Sorry to not have a more promising outlook to share at this moment.

(((Oh, wait. Maybe Eden is going to nap! How have her screams not woken Eloise?)))

I will say that emotionally I'm feeling good after delivery. I haven't been weepy or depressed or filled with anxiety, which is similar to what I experienced after Eloise (with Ada I did experience some PPD). I'm not feeling overwhelmed despite how it sounds. I just am hoping to figure out some stuff. To find a groove. Any kind of groove will do. But I'm not being too hard on myself. Dinner has been scrambled eggs and toaster waffles. I had a sincere talk with Ada about not having a birthday party this year because it's too much to toss into the equation.

In other words: I'm going easy on myself. We're stepping back from tons of responsibilities as a family and trying to have a quiet holiday + winter season. We're giving our family some grace. Maybe next time when I write about being a family of five, I'll have some words of wisdom to share.

Until then -- do YOU have any advice for me?


Birth // Elective Induction

>> Tuesday, November 6, 2018

Eden was born at 39 weeks and 4 days. I scheduled her birth. No, I wasn't overdue. No, I didn't have a pressing medical concern. My birth was an elective induction. If you asked me how I feel about elective inductions before I had Ada, I would have told you that I would never, ever do such a thing. The baby should take her time -- however long that is -- and come when she's ready. I would tell you that drugs to augment labor are bad because they can lead to painful, intense contractions and, as a result, more and more interventions.

My experience with inducing birth, though, has been positive.


But first I'll step back and explain how I came to the decision to schedule Eden's birthday.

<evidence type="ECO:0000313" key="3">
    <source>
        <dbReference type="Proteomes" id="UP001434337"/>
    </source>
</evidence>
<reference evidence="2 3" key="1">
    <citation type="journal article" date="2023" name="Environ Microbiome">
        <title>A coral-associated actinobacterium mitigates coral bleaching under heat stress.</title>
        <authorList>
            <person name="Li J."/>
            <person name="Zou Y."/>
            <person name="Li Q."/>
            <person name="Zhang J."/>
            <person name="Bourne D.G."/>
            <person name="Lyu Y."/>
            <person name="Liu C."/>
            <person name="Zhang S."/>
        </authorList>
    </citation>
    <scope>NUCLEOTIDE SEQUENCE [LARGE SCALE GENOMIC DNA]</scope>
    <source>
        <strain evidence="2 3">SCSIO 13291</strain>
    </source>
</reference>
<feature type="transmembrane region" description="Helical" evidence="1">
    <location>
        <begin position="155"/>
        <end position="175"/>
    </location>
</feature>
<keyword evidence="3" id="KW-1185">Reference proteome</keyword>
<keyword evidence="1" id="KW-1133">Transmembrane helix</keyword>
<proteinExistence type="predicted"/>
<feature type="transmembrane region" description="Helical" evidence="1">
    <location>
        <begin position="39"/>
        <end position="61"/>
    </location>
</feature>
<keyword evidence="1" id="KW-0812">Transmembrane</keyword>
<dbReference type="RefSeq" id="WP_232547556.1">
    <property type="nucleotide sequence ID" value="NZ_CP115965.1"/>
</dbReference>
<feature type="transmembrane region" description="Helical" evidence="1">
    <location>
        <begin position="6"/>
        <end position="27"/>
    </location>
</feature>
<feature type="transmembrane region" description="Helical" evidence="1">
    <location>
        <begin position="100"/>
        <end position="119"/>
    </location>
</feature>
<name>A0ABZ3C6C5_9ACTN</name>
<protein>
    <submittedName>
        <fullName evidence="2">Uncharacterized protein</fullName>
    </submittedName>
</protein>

It starts with my water breaking on June 14th 2016. I had been so anxious about having GBS (highly colonized with UTIs) during Eloise's pregnancy. So, I was on high lookout for my waters breaking in the final weeks of pregnancy. My water did end up breaking before contractions started. I was only dilated to a 2 and barely effaced. It was an extremely small trickle I could have easily dismissed as peeing myself. Still, I went into the hospital and was immediately hooked up to antibiotics and pitocin. My labor was considered "augmented" because my waters had ruptured on their own but nothing else happened.

That experience as it unraveled scared the heck out of me. All along I had believed that using drugs like pitocin were bad, no, HORRIBLE things. I immediately thought I'd need tons of pain medication or I'd end up with a c-section due to the baby being in distress. Why? Well, because all the "natural" birth stuff I had read and watched basically laid out that scenario as undeniable fact. I'm not saying that these interventions DO NOT lead to unnecessary interventions, but I am trying to share that it's not the case 100 percent of the time.

In the end, I labored with Eloise through mild contractions that turned "real" (based on my experience with spontaneous labor with Ada) after about four hours. Then my body transitioned quickly from 4/5 centimeters to 10 cm and pushing, with the pushing stage being really quick. And no pain meds or epidural were necessary. While the contractions were definitely intense, I found them not much worse than my "natural" ones with Ada.


With that experience in the back of my mind, I simply had asked my doctor about his thoughts on elective induction as I got closer to my due date. He said my cervix was favorable. He said that as a third-time mom, things may go better than if I was a first-time mom. He didn't push me either way and simply said it was my choice, and he'd be happy either way.

Here were some of my own considerations. (And please keep in mind that these were MY personal reasons. You are free to completely roll your eyes or disagree with these thoughts, but keep comments civil, please.)

  • We do not have family who live in our area. We tried piecing together childcare with friends, but it was tough depending on the time of day -- we were fortunate that my mother-in-law was willing to stay with us for a couple weeks in anticipation, but with nothing happening . . . help was wearing thin.